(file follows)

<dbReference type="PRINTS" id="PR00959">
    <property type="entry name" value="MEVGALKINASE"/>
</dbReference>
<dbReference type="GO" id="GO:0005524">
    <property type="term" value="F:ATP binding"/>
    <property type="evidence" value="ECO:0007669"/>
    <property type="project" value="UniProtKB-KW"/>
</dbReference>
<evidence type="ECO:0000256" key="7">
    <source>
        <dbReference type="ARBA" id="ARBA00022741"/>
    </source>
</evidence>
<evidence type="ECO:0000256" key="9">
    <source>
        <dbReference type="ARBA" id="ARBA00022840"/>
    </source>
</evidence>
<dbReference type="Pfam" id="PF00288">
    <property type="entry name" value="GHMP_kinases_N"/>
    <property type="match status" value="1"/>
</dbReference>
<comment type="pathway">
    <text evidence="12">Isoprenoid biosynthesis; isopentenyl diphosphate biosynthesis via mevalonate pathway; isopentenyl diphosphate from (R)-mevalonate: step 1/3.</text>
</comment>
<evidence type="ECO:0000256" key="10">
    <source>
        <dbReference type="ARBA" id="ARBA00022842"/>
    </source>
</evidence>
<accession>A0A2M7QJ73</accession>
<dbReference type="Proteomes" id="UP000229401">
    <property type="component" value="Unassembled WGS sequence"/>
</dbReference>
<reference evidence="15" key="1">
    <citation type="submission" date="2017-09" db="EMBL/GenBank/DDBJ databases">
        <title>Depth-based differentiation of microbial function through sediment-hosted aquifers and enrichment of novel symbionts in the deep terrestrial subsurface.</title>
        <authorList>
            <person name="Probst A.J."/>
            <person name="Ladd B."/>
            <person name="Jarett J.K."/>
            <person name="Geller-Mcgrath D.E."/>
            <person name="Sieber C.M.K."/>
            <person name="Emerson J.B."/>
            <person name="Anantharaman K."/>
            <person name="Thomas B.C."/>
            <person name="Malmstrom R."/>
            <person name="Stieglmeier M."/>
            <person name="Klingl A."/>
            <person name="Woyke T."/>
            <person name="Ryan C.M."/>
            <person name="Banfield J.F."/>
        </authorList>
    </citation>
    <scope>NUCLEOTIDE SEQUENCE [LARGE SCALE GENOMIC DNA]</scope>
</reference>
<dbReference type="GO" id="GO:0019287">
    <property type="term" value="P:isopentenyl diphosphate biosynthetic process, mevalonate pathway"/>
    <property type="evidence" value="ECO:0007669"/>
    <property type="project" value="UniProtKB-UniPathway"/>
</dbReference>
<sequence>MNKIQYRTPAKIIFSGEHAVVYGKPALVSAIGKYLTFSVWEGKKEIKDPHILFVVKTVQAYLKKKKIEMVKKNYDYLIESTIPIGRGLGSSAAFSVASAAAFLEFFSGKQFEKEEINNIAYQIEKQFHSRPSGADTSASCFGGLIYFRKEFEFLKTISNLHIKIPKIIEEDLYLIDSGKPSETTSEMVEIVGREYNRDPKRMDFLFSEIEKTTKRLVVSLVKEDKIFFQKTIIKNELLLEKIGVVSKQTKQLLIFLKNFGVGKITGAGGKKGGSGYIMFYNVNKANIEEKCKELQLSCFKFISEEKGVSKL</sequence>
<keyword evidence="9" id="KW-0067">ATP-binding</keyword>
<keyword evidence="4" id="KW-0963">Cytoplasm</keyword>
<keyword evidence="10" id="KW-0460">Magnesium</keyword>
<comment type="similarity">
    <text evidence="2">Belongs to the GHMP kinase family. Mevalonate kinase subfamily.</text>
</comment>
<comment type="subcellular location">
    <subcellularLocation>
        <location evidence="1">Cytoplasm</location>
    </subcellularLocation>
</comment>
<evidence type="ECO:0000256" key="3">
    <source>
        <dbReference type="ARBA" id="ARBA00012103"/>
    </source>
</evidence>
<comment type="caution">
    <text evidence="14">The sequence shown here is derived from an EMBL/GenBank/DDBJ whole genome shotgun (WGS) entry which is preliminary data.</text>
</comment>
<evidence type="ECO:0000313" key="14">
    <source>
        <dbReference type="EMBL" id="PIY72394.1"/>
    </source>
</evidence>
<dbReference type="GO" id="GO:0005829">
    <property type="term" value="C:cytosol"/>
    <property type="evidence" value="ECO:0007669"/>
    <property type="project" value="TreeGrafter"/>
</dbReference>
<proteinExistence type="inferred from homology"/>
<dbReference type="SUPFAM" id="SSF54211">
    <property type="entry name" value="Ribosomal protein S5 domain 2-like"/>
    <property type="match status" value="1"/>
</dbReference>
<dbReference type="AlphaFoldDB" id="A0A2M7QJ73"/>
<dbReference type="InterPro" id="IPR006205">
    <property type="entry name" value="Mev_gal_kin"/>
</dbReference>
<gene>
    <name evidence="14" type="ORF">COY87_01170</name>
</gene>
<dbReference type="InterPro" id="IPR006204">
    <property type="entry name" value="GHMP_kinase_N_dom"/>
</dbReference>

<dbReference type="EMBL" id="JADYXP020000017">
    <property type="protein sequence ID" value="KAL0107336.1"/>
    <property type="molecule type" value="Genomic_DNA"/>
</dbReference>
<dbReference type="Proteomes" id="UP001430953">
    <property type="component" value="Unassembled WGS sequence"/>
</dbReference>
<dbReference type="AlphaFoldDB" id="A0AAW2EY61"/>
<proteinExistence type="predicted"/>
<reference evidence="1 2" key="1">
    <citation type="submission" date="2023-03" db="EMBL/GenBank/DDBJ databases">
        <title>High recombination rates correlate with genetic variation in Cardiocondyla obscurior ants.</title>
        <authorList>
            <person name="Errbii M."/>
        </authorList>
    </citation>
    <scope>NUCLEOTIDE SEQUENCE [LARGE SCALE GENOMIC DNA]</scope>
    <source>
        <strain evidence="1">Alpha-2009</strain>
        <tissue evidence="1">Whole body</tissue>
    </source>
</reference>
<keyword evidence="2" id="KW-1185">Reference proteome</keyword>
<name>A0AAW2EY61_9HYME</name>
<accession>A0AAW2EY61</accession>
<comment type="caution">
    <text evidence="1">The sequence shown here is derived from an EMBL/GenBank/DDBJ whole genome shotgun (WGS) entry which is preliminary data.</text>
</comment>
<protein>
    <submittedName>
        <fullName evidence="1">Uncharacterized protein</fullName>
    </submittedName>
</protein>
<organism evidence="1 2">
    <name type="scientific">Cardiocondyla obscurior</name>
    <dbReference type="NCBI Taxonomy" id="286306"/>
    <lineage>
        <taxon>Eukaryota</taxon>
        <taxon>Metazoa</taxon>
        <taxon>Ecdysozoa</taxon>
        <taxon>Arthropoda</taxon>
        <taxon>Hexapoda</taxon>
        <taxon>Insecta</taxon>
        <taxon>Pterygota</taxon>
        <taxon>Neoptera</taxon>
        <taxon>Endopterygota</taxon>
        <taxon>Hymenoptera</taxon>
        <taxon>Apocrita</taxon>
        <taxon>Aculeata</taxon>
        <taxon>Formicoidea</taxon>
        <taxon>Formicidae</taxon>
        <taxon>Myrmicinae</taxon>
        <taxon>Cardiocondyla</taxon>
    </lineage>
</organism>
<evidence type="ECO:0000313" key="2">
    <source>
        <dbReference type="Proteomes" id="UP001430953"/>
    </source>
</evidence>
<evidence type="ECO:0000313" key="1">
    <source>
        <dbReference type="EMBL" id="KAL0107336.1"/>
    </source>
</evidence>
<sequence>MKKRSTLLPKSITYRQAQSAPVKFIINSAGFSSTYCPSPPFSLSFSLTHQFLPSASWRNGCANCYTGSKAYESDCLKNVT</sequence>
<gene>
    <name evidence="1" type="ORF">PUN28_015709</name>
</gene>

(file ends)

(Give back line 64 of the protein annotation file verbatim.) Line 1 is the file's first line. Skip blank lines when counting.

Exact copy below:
<keyword evidence="4" id="KW-0963">Cytoplasm</keyword>